Our Contemporary Romance Inspiration
Today we have Caridad Pineiro, Lynnette Austin, Nicole Helm and Roni Loren releasing books via Sourcebooks. The authors are sharing what inspired them to write contemporary romance.
With so many genres to choose from, why do I write contemporary romance? Why not medieval romance or mystery? The short answer is that, I think, we write what we love to read. I’m a fairly eclectic reader, but when I walk into a bookstore, I head straight for contemporary romance first, then wander through other genres and subgenres. I hate, by the way, that so many brick-and-mortar bookstores are closing, don’t you? Where else can we step through a door and be surrounded by the smell of books and the promises they hold?
To really answer today’s question, I need to break it into two parts. The first is why do I love writing romance, and the second is why contemporary?
So why do I write romance stories? The answer is simple. I believe in happily-ever-afters. For everyone. I write relationship books—both emotional and physical relationships. My hero and heroine, even if they’re not looking for it, need to find that one person who completes them yet still allows them to be their own person. Both need to be one-half of a couple while remaining wholly themselves.
The very best romances are the stories of two strong individuals coming together as an even stronger unit to confront the problems life throws at them.
Why contemporary romance rather than, say, medieval or Victorian? As I said, I’m an eclectic reader, but when it comes to writing, I like to deal with today’s woman, with the advances we’ve made and the ones we’re still struggling with. Never before have women had more opportunities.
Throughout history, though, women have been fearless. Clara Barton and Florence Nightingale put their lives on the line to save countless soldiers. Amelia Earhart. Rosa Parks. Sacagawea. Marie Curie. Joan of Arc. Harriet Tubman. Margaret Thatcher. Anne Frank.
These are the kind of women I like to write about. The heroines in my books need to be strong, capable, and independent. While my hero and heroine are falling in love, I like to test them. They need to be worthy of each other.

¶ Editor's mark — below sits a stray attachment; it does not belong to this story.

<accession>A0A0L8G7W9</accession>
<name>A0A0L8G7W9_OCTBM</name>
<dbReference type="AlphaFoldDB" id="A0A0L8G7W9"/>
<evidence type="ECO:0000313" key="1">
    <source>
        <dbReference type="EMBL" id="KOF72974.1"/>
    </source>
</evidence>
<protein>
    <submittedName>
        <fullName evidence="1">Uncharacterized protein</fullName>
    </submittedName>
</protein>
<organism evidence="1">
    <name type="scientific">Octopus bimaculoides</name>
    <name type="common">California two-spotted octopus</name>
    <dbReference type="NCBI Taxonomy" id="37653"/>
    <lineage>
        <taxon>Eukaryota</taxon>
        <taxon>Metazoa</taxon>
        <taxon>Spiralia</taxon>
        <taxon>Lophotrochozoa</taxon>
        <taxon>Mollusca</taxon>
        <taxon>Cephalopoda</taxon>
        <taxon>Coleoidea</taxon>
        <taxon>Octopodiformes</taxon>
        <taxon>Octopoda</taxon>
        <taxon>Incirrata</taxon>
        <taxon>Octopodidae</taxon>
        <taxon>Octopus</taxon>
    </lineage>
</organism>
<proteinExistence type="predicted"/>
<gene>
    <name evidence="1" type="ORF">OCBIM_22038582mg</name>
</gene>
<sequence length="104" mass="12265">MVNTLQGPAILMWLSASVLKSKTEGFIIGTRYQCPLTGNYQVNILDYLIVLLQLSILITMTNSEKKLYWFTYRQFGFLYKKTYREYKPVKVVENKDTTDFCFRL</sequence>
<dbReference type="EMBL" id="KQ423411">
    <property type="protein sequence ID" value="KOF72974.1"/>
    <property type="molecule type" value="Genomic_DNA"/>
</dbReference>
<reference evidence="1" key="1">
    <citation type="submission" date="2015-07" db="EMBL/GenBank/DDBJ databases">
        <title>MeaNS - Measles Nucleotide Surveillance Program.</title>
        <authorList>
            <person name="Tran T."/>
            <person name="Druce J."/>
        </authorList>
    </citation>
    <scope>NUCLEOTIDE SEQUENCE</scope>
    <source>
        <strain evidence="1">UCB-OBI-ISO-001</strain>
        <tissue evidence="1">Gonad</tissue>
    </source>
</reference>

I think in any romance, the characters are key. If a reader can connect, can relate to a character and put him/herself into the character’s world, all is good. The characters, even the secondary ones, need to come alive for the reader, and, like us, they should have flaws. Show me a perfect person and I’ll call fraud…or boring. It’s the flaws that keep characters interesting. And speaking of interesting, I love, love, love eccentric characters...and rescue animals.
My husband insists that my idea of roughing it is no room service. While I’m not quite that bad, I do admit to enjoying electricity, flush toilets, showers, and air conditioning. There’s also something to be said for modern health and dental care. Other eras sound romantic, but in practicality? Not so much.
I’m sometimes asked if it’s easier to write contemporary romance rather than historical because there’s not as much research needed. I wish! I spend a lot of time with every single book doing research. I visited a jail in Nashville and sat on a hard metal stool outside the visitation room to get the feel of my heroine visiting the hero after he’d been arrested. I realized how cold and impersonal it was even with the thundering emotion. No touching, no shared kisses.
For Must Love Babies, I’ve researched and visited bridal shops, watched hours and hours of Chasing Classic Cars and Fast and Loud and Barrett-Jackson Auctions to get a better idea of the job the Wylder brothers do. This research, though, is actually one of the things I love about writing contemporary romance. I have great access to what I’m writing about, and, more often than not, I learn something that changes the direction of the book or find an unusual tidbit to include. It’s fun!